In 2011 an artist by the name of Gotye rose to international prominence on the back of his song, "Somebody That I Used to Know," from his third album, Making Mirrors. Wouter "Wally" De Backer is Gotye, and it turns out he's far more than a global pop star. Belgian-born, and Australia-raised, he now resides in the New York City area, where he can work on his many passions. An interest in the French proto-synthesizer, the Ondioline – and its most famous player, Jean-Jacques Perrey, led to meeting Jean-Jacques, archiving his music, releasing a record of rare works (on Wally's Forgotten Futures label), and restoring several of the vintage Ondiolines with the massive help of Stephen Masucci [see our interview with Stephen this issue], as well as performing live with the Ondioline Orchestra. Wally also continues to record and perform with The Basics, a rock trio he's had with friends since 2002, and is currently working on a new Gotye album. He's a busy man; one whose energy is positive and infectious.

What were your first recording experiences?

It's a shame I don't have them anymore, but I remember me and my best friend, at age five or six, recording bits and pieces on cassette. I would record Sesame Street off the television, putting my little boom box in front with the microphone by the speaker. It would be intercut with me and my friend, Gerard, making little radio dramas and things. Then I became a pop fan by listening to video and radio shows, harassing my parents to get a drum kit, and then obsessively starting to play drums. I was coming home from school and playing along with Stewart Copeland on the drums, loving The Police. I loved The Beatles since I was a kid. I remember trying to reverse-engineer Beatles songs. I was going to local studios with my first band in high school. That was the next recording experience.

What was your first studio experience like?

My band was called Downstares. There's a studio in Collingwood, Victoria, Australia, outside of Melbourne; an inner-city suburb. I recorded four songs. One of them I'd recorded at home using MIDI instruments on a Creative Labs Sound Blaster sound card. That's the first time I thought, "Oh, you can get string sounds and bongos in the computer!" I had a little keyboard, so I made do with that. The tracks we recorded with the band were like a metal thing, maybe a bit like Tool, or at least what I thought Tool sounded like. I was probably drawn to metal because of the technical, mathematical side to it as a drummer, starting to work out limb independence and being fascinated by interlocking rhythms and polyrhythms. Local studios around Melbourne had cheap rates that would come with an engineer, so we did a lot of things on ADAT at the time. The first programming I ever did was on a Roland Groovebox. I'd take that down to the studio with Downstares, and we'd put it down as a backing; like percussive parts, or synth things that we'd play along with.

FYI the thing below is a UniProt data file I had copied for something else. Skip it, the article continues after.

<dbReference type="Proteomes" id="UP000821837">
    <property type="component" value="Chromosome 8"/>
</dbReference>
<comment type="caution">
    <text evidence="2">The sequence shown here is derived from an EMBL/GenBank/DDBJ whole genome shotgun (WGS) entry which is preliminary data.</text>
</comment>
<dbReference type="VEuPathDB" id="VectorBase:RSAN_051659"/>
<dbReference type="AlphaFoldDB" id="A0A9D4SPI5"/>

Even for a high school band, doing a number of studio sessions is unusual to some degree, right?

I guess so. I definitely could tell that I was doing something a bit different from what a lot of high school bands were doing, which was, "Let's go in and record all ten of our songs," just punk style. We'd come in and say, "I want to do this one song. I don't know if we have enough money, but we've got to get it right today." The engineer would be like, "You've got sequencers here, and synths here. Do you want to treat this snare drum sound and use this flanger I've got?" We'd get to the end of the day and barely have tracked or be ready to mix. I was a bit ambitious. I was listening to a lot of Depeche Mode records, which I guess was my blueprint of what a record could sound like.

Which weren't easy for them to make, as you might know now!

They weren't doing it in a day! As a teenager, I was a bit oblivious that you couldn't make a reasonably elaborate, half-sequenced synth band production in a day, with an engineer who didn't know what you were aiming to do when you walked in there in the morning. I tried that a number of times with Downstares, to varying levels of success.

We all learn somewhere. Did you start putting something together to record at home?

Finishing high school, the four of us guys in the band were going different directions. That naturally made me go towards, "Should I try to record things myself?" I put a PC-based system together. I started with what was going to be Downstares tracks, thinking that I should produce these myself at home. That was before I was starting to sample records, with what became the first Gotye record after a few years. I was still trying to track live instruments at home on a pretty simple setup with two channels of preamps on an interface. But...

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